By Karen Savage
In a nod to climate liability suits, former Vice President Joe Biden pledged Tuesday that his administration will “hold corporations and executives personally liable for pollution.”
During a virtual event hosted by the League of Conservation Voters, Biden said as president, he would also rejoin the Paris Climate Agreement and he also supports taxing imports from countries that fail to meet their emissions goals.
“Science demands we do more than we even thought we had to do when the accord was passed,” Biden said.
During the Democratic primaries, Biden was far from the most outspoken candidate on climate issues. Sen. Bernie Sanders went the furthest on holding the oil industry accountable, calling for prosecuting those who willfully obstructed climate action. But Biden has strengthened his stance since becoming the presumptive nominee, pulling Sanders supporters into his climate platform team, including Rep. Alexandria Ocasio-Cortez and Sunrise Movement co-founder Varshini Parkash.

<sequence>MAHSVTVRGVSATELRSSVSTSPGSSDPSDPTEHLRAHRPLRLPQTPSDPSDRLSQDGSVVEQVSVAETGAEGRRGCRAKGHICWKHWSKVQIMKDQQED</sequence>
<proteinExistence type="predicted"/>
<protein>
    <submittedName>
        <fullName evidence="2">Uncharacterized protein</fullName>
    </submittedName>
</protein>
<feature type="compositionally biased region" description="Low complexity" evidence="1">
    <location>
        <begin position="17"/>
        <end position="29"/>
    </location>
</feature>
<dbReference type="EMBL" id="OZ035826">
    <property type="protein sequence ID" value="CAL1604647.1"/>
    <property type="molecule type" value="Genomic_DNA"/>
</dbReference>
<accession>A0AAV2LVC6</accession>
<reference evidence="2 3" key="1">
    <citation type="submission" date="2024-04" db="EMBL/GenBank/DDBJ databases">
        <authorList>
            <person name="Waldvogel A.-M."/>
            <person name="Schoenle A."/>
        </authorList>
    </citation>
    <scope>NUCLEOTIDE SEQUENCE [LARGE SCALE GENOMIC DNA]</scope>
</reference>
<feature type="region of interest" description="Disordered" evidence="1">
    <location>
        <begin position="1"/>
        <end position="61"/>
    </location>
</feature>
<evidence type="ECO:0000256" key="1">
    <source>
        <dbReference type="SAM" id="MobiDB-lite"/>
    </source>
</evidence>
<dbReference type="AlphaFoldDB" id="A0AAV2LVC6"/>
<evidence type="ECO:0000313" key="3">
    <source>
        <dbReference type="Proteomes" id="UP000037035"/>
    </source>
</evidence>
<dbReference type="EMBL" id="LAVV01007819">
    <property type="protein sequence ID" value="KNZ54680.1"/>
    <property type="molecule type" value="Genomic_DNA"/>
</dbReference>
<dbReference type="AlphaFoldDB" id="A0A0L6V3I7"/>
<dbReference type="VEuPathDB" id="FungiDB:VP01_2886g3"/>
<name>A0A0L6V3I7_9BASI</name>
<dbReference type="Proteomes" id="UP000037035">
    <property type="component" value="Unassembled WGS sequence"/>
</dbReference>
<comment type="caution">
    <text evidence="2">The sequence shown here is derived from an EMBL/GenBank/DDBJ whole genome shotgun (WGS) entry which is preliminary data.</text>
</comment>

The presidential hopeful also vowed to rescind permits issued by President Trump for “any significant infrastructure projects, including pipelines,” including the Keystone XL pipeline and presumably the Dakota Access Pipeline.
The Obama administration opposed both pipelines, rejecting the Keystone XL “due to its significant negative contribution to climate change.” Trump cleared the way for both to proceed shortly after his 2017 inauguration. Biden said he will order a full review of the projects’ climate impacts and a push for a ban on fossil fuel subsidies both nationally and internationally.
Biden also said he plans to issue a series of executive orders to restore fuel economy standards, cap methane emissions, and undo other anti-climate actions taken by the Trump administration.
Biden also emphasized the importance of creating green jobs for those previously employed in the fossil fuel industry.
“We can’t be dismissive of the people who had good paying jobs in the industry,” Biden said. “We’ve got to make sure we look out for them, and there’s ways to do that and still make the environment much, much cleaner and get us to zero emissions by 2050.”